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Articles Home » 1980 Articles » Stanley, Michael (Band) - 1980 Heartland
 
Stanley, Michael (Band) - 1980 Heartland



ARTIST: Stanley, Michael (Band)
ALBUM: Heartland
LABEL: EMI America
SERIAL: SW-17040
YEAR: 1980
CD REISSUE: 1992, Razor & Tie, RE 2002 * 2014, Line Level Music, LL109

COUNTRY OF ORIGIN:

LINEUP: Michael Stanley - lead & backing vocals, electric & acoustic guitars, percussion * Kevin Raleigh - lead & backing vocals, piano, organ, percussion * Bob Pelander - backing vocals, electric & acoustic piano, organ, synthesizers, percussion, orchestra bells * Gary Markasky - lead electric guitars * Michael Gismondi - bass guitar, synthesizers * Tommy Dobeck - drums, percussion

TRACK LISTING: 01 I'll Never Need Anyone More (Than I Need You..) * 02 Lover * 03 Don't Stop The Music * 04 He Can't Love You * 05 Working Again * 06 All I Ever Wanted * 07 Say Goodbye * 08 Hearts On Fire * 09 Voodoo *10 Carolyn * 11 Save A Little Piece For Me * 12 He Can't Love You (Live) * 13 Lover (Live)

WEBLINKS: www.michaelstanley.com


Background
This was MSB's first LP for EMI America after being dropped by Arista after 'Greatest Hints'. In fact EMI America actually brought the finished product as the band initially cut the record to be sold locally, working through the night at a new local studio. This of course is the first of four that the band recorded for EMI America and saw probably the most successful period for the band, in terms of sales and the music produced. For me, the only bone of contention is that 'Heartland' is a tricky album. Purchased in 4th place in terms of the quartet and with that probably the album I have listened to the least of. So really this is the first time I have listened in earnest and with a critical eye (maybe that should be ear?).


The Songs
Ok, for those who are going to listen to this later, look away now, OK out of the room, the score in terms of the Heartland album is, Stanley Academicals 8 Raleigh Hotspur 3. Well that score line may not be as one sided as it suggests in terms of AOR songs taking a hammering. While Stanley may have not tinkered with the formation he became slightly more focussed on the melodic side of the music.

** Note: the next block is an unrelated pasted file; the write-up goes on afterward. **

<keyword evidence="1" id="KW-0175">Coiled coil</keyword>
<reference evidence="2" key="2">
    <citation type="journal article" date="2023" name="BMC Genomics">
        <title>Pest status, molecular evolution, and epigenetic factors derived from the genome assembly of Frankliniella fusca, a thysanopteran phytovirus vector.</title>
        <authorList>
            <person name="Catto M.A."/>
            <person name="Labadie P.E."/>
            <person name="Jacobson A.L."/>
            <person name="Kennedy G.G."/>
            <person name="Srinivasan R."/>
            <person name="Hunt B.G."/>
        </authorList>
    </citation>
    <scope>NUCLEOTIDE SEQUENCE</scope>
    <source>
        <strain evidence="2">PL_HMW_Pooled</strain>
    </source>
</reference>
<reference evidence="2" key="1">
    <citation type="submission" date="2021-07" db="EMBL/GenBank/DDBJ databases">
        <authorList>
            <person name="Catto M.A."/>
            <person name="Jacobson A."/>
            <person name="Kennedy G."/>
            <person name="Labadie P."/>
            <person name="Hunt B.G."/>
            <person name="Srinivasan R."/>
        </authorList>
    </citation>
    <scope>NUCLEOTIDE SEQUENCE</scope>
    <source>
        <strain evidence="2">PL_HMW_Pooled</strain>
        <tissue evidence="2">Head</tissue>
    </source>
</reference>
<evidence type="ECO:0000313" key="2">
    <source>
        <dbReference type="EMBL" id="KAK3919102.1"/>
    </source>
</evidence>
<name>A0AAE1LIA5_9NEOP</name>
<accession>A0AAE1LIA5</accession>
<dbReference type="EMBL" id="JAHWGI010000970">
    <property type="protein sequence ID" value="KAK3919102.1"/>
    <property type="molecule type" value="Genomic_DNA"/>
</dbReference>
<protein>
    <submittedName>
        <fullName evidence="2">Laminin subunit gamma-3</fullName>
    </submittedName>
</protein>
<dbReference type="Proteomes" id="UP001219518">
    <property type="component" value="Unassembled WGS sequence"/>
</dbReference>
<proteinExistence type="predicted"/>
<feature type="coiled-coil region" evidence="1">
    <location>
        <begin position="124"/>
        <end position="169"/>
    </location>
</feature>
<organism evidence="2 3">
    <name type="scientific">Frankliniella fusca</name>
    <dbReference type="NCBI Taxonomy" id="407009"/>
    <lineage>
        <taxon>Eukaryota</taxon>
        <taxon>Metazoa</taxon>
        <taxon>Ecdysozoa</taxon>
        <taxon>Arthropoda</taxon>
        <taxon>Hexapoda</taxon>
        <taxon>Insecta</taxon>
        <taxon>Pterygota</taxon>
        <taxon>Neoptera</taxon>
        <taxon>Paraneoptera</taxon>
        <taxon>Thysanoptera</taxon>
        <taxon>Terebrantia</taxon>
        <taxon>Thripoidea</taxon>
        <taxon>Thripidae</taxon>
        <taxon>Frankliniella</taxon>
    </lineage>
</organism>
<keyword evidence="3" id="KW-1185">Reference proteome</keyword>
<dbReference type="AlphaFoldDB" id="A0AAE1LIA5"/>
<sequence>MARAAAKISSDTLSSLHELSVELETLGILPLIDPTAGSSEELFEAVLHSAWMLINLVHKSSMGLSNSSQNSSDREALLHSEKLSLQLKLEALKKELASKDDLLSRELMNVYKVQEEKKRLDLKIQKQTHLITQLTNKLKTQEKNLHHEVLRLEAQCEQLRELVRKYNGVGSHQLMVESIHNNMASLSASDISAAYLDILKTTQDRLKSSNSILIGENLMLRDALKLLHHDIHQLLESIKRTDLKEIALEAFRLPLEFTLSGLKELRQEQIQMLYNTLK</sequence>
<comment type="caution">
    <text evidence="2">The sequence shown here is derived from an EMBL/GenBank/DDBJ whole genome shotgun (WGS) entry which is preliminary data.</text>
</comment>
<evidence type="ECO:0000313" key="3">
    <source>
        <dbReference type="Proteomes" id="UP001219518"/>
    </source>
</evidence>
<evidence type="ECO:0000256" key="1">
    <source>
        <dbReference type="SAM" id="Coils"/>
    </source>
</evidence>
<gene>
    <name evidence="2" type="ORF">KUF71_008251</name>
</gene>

Straight up are 'I'll Never Need Anyone More' and 'Lover' which are two excellent musical figurations where the key primary purpose is to make them as melodic in nature as possible. 'Lover' actually sounds great as a live version on 'Fourth And Ten', where the crowd sings a couple of lines of the verses. Choruses I would understand, but verses? It only falls down with the absence of the saxophone. This opening is extended by 'Don't Stop The Music' where I love that creepy guitar, could that be Tony Iommi behind that moustache but as quick as say, Aston Villa sliding down the football pyramid (quick please upload this before they overtake Wolves), it changes to a chorus full of steam train drumming. It's possible that this tune could be the most individual in differing styles and aspects that Stanley has ever written. So three great songs and not even a hint of young Kev, well we see a tactical change with Raleigh brought on with 'He Can't Love You', well is this great AOR or even better power pop? Or maybe both. Raleigh has one helluva of an engine, he is the speed freak, singing and rocking the keyboards.

The second side of Stanley starts to reappear and maybe going back to safer climes. 'Working Again' is typical Stanley, but I found it a bit stifled, less imagination, yes safer. Vocally reminds me Todd Hobin or maybe that should be the other way round. 'All I Ever Wanted' fares better, he seems to up the energy levels both musically and vocally, while with 'Hearts On Fire' Stanley has got his size 12's on and provides a stomping beat over the chorus. 'Voodoo' has more of a classic rock element, and a weird possibility that I find it in common with UFO or Waysted, incredible as that may sound or be described as. With 'Say Goodbye' Raleigh sends in some breezy AOR, quite a song that could make a Tommy Shaw solo album. I am surprised that Raleigh was never used as a songwriter for other artists after leaving MSB. This tune actually sounds like it would be ideally placed on his solo album.

The last two tracks are a result of co-writes, not together, but with other band members, first 'Carolyn' (the B-side of MSB highest charting single 'He Can't Love You') is Stanley with Bob Pelander, this is an excellent rock tune, and as brash and coarse as an episode of The Sweeney (my favourite 70's detective series), while the second sees Raleigh matched up with Gary Markasky to deliver 'Save A Little Piece Of Me' a song centred on melodic rock, rather than AOR. Here you see a different side to Raleigh and how much was due to the influence of Gary would be nice to know. However these two makes it worth playing the album as it heads for time added on.


In Summary
Have you seen those fancy taps in a new wave kitchen that spouts out instant boiling water? Well the pens of Stanley and Raleigh have the same affect, flowing out the best hot tunes that have featured on any of the albums up to this point. What followed were minor charts success and succession of highly acclaimed albums, before the plug was pulled by EMI America. This period is still to this day seen as the most important and memorable and still cherished and appreciated by a band of supporters that can be found throughout the world and not just to their native Cleveland.


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Comments
#1 | DEMONAOR on October 25 2016 18:09:02
Great album. Still a classic.
 
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